Perry ‘proudly’ refuses health care to 1.2 million low-income Texans
In a statement published Monday morning, Texas Governor Rick Perry (R) “proudly” declared that he will decline to implement key tenets of the Affordable Care Act — a move that will see his state forgo an estimated $164 billion dollars in federal aid and leave over 1.2 million low-income Texans, who would have finally been eligible for health care, helpless and uninsured.
“This is a fiscally stupid decision on the part of Rick Perry,” Texas Democratic Party spokesperson Rebecca Acuña told Raw Story. “Texas would be one of the states that gets the most money from the federal government and the Medicaid expansion would have provided health care to more than a million Texans. It’s… It’s very sad that Rick Perry is willing to play politics with the health of Texans, and that’s exactly what this decision is.”
With his announcement, Perry becomes the sixth governor to refuse implementing a key aspect of the Affordable Care Act: the Medicaid expansion and the state-based health care exchanges. Republican governors in Florida, South Carolina, Mississippi, Louisiana and Wisconsin have made similar decisions, but Texas is by far the biggest.
Perry would seem to be inviting a political free-for-all thanks to the relative size and power of the Texas hospital industry, which absorbed more than $4.6 billion in unpaid emergency medical costs in 2010. While not seeing it as a cure-all, Texas hospitals largely praised the Affordable Care Act for dramatically expanding health care options for poor people, who are ultimately paid for by others who carry their own insurance. Nearly 25 percent of Texans — 6.5 million people — do not have health insurance, including more than 1.2 million children, and the state’s health care system ranks last in the nation overall.
While citing some problems with the health reforms, the Texas Hospital Association praised the Supreme Court’s decision to uphold the law, noting that it will see more than 4 million people across the state finally obtaining health insurance coverage. An additional 1.2 million still uninsured would have gotten health care through the Affordable Care Act’s expansion of Medicaid, according to the Texas Health and Human Services Commission (PDF). That same commission predicted that expansion would send an estimated $164 billion tumbling into the Texas health care system between 2014 and 2023, spurring massive job creation and reducing the drag on working peoples’ insurance premiums.
In a letter to Health and Human Services Director Kathleen Sebelius (PDF), Perry opined that giving poor people health care and setting up exchanges that make health insurance cheaper are both “brazen intrusions into the sovereignty of our state.”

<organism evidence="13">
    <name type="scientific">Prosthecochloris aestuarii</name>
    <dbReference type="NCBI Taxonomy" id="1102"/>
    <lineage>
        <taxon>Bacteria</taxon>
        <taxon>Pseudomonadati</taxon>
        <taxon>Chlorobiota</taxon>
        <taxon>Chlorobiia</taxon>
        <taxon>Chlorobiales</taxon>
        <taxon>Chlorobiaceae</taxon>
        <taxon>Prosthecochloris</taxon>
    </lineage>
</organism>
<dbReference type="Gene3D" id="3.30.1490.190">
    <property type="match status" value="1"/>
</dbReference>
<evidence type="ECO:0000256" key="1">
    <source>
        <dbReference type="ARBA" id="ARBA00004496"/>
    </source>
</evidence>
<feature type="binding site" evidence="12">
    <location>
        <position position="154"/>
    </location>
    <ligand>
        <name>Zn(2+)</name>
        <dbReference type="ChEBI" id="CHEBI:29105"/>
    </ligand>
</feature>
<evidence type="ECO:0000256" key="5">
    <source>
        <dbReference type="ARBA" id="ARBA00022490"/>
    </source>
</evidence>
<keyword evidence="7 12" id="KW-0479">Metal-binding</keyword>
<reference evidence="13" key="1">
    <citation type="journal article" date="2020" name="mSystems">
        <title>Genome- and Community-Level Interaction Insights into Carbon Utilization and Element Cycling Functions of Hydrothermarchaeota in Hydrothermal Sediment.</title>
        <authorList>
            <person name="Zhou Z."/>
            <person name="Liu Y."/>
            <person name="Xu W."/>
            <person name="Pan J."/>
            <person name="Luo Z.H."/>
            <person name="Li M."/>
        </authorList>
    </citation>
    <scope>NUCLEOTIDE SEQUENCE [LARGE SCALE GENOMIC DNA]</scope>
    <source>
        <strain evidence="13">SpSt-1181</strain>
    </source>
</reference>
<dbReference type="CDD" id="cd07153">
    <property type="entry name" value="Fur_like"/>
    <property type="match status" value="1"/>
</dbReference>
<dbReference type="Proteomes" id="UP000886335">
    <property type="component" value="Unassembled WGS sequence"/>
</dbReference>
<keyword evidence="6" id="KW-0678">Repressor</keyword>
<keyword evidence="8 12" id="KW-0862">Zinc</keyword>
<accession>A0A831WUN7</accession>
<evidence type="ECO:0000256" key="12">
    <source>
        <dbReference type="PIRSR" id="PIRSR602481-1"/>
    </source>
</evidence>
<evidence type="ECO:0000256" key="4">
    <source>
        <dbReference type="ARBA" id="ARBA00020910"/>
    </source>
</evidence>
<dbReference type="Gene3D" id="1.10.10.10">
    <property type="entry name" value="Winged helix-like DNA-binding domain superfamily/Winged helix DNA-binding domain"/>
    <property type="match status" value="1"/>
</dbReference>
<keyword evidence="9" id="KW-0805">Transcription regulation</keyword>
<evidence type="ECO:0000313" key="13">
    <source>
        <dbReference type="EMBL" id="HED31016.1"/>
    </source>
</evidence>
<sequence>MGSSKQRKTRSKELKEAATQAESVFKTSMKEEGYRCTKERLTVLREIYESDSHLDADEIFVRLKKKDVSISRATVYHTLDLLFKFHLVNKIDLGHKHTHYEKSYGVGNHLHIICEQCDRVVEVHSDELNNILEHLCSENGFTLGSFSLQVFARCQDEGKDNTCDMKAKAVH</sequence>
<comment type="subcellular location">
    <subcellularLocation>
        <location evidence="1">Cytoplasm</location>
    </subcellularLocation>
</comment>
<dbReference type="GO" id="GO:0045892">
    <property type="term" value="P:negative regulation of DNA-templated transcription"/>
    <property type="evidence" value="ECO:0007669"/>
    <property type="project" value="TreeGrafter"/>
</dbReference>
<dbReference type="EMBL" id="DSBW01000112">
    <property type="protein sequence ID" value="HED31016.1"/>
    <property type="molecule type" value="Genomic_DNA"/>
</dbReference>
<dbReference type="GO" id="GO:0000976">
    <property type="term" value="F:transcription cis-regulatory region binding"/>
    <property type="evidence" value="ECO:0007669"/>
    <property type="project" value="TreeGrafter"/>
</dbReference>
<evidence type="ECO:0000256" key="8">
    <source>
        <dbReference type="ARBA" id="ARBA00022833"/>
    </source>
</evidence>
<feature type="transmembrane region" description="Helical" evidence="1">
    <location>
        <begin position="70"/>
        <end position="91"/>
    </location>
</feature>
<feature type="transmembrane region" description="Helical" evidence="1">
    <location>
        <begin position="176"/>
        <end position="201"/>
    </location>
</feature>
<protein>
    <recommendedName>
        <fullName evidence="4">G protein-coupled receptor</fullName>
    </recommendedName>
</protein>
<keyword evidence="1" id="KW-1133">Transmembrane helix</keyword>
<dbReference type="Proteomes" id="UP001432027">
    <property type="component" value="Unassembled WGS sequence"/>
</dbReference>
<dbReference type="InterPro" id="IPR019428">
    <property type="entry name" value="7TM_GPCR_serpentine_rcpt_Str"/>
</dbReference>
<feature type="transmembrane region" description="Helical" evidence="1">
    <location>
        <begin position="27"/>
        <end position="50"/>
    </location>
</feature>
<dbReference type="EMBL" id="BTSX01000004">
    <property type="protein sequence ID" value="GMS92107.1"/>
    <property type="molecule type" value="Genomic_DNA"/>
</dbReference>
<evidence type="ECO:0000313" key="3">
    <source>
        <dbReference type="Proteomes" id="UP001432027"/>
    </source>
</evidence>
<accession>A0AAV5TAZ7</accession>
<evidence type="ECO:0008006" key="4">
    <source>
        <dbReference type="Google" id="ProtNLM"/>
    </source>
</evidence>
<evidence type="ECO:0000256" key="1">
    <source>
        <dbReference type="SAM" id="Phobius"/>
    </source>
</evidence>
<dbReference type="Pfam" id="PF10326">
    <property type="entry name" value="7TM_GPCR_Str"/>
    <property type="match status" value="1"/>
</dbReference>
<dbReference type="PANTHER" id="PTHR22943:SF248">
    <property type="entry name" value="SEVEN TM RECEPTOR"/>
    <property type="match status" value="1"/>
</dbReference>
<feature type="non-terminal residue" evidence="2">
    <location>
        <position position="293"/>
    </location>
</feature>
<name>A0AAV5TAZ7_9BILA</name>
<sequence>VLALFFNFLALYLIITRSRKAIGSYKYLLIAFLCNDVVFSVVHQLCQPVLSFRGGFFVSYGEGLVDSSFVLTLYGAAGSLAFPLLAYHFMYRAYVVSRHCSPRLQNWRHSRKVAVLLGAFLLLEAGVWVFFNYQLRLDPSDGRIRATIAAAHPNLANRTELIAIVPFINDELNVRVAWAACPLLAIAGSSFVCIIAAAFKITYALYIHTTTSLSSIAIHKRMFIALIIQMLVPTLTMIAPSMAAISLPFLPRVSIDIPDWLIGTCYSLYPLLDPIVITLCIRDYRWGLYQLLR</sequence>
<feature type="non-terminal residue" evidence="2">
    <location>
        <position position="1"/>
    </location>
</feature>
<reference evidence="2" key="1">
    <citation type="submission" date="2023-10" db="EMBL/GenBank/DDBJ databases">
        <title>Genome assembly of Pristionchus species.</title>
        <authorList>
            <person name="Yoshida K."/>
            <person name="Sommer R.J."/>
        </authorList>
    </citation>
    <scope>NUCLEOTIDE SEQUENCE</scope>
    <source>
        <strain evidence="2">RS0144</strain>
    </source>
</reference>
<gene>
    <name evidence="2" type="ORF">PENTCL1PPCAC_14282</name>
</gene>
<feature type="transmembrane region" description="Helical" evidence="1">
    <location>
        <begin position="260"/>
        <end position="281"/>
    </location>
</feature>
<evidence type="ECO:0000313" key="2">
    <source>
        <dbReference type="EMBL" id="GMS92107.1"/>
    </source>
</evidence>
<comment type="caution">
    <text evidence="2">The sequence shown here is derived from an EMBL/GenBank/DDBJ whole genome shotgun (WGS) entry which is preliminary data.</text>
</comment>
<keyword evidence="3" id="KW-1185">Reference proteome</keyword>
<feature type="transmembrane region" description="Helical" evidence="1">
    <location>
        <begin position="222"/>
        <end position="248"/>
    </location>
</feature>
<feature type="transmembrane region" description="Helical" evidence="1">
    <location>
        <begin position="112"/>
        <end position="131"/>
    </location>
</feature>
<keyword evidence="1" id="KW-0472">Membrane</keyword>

“I stand proudly with the growing chorus of governors who reject the [Affordable Care Act] power grab,” Perry wrote. “Neither a ‘state’ exchange nor the expansion of Medicaid under the Orwellian-named PPACA would result in better ‘patient protection’ or in more ‘affordable care.’ What they would do is make Texas a mere appendage of the federal government when it comes to health care.” He added that Medicaid is “broken” and “already financially unsustainable,” and that in his view an expansion “would threaten even Texas with financial ruin.”
“Rick Perry’s announcement is both cruel and negligent,” the Texas Democratic Party retorted in a media advisory. “No person with a speck of intelligence would turn down billions in federal dollars that would be a boon to our economy and help Texans. But then again this is Rick Perry. Rick Perry could’ve brought billions in federal dollars to Texas, reduced the rate of the uninsured and improved the quality of life for Texans. Rick Perry’s Texas solution is to let Texans stay ill and uninsured. That is not a health care plan.”
The state of Texas has the most restrictive Medicaid program in the country, requiring that a family of three make no more than $188 per month to qualify. Under federal rules administered by the Affordable Care Act, Medicaid would be expanded to 133 percent of the poverty level, covering an additional 1.2 million Texans under the program. That would cause a 46 percent increase in Medicaid enrollment which the Henry J. Kaiser Family Foundation (PDF) estimated would cost the state 3 percent more in 2019 than it currently pays, and the federal government would have picked up the rest.
A recent study of people on Medicaid in the state of Oregon found that the program boosted their health significantly, and that they were less likely to borrow money or be sent to collections agencies over medical bills.
Instead of implementing the Medicaid expansion and setting up a statewide exchange, Perry’s decision will see the federal government implementing Texas’s exchange instead, and leave millions without any care at all. Other significant portions of the Affordable Care Act will be put into place no matter what — like requiring insurance providers to take people with preexisting conditions.
The Act also helps to close the “donut hole” in President George W. Bush’s Medicare Part D plan by sending seniors rebates for their prescription costs; requires at least 80 percent of health care premium payments be spent on actual health care; lets young adults under 26 stay on their parents’ health plans; provides contraception and birth control free of charge; eliminates lifetime coverage limits; restricts how quickly health insurance rates can be increased by private companies; and mandates that preventative care be covered for free.
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